I now realise that this random switch was the original position of my factory hazard switch. Now I had a problem as my wiring loom was an American Autowire upgrade kit and wouldn’t work directly with standard hazard switch and pigtail loom. Another conversation at Mustang Maniac and research came up with an accessory kit for the factory hazard switch. Considering the cost of the wire loom in the first place I think it was a bit much to charge for this extra mini loom in my opinion. Anyway, rant over. Adam made a special order for me and the kit came in a couple of weeks later. I popped down to see the guys and also picked up the switch as well.

The wire loom and switch.

The AA kit is a bridge under the steering column that just connects the male to female and the female to male sections for the column (indicators, horn brake switch etc), with the extra wires running from it for the hazard switch. I have created a detailed walkthrough on how to hit it up here, or got to the main menu ‘How To.. Projects/Electrical/American Autowire Hazard switch installation’.

The switch is great quality and just needed to be assembled.

The wire connections for the AA kit was supposed to fit the original hazard pigtail loom, but as I didn’t have (no need for my fitting), I cut the supplied connector off and fitted some heat shrink tubing to each wire, then the spade connectors with a factory look crimp.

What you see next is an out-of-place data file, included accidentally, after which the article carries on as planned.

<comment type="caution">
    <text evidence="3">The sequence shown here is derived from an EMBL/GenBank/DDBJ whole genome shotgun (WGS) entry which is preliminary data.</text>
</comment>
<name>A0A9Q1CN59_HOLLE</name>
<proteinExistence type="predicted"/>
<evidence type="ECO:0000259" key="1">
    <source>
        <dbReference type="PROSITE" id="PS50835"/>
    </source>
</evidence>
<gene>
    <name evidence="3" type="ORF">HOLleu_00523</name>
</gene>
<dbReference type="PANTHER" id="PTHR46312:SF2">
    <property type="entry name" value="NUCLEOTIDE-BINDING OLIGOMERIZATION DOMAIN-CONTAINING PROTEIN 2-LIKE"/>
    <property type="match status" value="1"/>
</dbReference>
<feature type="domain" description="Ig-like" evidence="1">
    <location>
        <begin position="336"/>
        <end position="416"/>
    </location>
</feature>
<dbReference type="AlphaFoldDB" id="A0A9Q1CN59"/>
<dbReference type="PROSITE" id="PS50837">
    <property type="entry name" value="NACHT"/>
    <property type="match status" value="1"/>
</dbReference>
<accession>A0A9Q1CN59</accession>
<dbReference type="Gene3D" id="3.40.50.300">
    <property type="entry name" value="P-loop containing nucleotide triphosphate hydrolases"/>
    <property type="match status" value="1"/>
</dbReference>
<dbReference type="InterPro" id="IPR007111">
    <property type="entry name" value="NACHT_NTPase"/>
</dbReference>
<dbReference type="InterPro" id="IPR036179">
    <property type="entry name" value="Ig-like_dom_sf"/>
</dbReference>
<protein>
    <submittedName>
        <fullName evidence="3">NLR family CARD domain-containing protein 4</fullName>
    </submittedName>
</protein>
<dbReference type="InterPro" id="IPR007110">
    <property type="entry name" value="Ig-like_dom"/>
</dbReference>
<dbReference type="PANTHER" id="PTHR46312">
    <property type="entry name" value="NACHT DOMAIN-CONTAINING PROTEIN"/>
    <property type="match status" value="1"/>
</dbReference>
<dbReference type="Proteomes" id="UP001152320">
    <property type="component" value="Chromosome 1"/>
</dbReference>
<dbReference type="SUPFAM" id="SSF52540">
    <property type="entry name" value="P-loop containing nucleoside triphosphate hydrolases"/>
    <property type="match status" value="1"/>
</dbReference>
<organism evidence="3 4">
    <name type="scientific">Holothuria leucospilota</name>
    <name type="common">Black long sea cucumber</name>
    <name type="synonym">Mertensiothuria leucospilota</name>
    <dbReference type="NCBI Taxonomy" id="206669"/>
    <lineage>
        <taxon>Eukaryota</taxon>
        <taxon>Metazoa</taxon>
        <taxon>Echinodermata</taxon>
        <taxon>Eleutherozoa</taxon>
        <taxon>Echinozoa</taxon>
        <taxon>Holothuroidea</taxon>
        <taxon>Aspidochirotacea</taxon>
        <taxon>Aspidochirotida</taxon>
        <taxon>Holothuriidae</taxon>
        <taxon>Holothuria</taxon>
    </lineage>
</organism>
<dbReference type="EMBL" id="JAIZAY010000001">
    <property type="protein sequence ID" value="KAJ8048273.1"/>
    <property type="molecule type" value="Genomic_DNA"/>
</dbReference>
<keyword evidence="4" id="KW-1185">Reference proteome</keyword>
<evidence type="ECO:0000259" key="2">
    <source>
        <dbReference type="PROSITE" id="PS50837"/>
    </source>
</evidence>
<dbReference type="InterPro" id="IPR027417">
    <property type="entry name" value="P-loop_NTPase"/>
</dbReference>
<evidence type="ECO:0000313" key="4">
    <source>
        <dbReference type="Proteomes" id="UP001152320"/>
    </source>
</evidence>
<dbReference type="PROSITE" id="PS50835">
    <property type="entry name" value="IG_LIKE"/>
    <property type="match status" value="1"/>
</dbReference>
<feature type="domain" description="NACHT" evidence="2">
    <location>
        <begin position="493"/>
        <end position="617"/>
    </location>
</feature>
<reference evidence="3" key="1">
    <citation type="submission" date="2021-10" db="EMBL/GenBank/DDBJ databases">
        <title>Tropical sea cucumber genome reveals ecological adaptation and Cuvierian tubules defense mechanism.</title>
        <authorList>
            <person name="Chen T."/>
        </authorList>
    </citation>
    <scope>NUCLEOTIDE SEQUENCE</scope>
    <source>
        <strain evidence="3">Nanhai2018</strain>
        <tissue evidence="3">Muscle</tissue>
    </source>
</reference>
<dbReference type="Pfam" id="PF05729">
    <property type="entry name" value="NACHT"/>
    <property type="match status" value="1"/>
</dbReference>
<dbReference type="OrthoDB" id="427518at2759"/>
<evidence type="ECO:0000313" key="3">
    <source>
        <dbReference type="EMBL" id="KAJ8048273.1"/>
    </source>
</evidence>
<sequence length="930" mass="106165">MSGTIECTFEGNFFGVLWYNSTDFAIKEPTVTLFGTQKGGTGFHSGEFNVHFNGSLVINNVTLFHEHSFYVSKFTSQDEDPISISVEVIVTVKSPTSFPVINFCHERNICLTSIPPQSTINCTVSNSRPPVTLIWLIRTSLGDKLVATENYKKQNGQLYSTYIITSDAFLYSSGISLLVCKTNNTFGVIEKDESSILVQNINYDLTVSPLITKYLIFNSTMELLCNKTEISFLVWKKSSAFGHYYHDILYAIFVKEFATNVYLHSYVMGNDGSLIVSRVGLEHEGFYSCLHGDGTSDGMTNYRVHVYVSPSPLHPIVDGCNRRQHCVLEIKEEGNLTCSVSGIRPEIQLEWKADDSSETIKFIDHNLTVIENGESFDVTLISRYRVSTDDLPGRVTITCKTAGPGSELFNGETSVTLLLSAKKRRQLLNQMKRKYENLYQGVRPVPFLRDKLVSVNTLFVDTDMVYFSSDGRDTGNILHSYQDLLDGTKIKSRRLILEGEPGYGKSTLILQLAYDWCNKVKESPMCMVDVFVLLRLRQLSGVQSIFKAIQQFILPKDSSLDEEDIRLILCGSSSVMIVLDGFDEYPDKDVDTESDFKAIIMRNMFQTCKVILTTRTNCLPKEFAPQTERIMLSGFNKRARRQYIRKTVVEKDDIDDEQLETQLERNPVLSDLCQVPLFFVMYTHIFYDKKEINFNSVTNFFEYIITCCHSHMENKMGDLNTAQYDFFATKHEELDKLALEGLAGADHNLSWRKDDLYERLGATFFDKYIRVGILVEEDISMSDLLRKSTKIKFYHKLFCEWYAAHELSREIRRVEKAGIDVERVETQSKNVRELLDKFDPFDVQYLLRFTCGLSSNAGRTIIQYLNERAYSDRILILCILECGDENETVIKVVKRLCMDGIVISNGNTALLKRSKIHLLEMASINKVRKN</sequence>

I then checked the wiring diagram for the correct fitting onto the back of the switch.

I now had a decision to either replace the switch in the ‘correct’ location, or the position that the car had it fitted at the time. I went for the car’s location at the time. Yes there will be the experts that moan it’s not in the correct place, but I have seen a few cars where this was the ‘original’ location. I also understand that some dealers fitted them under the dash to save taking out the glove box liner as it was easier!

Plugged in connectors with heat shrink tube looked pretty cool, even though nobody will ever see it.

Under the dash next to my aircon on the passenger side there are two bolt holes which were used originally, so there was no drilling or measuring for this project either. A case of bolts through the switch bracket, through the dash holes and the backing plate, nuts on the back of the plate and tighten up.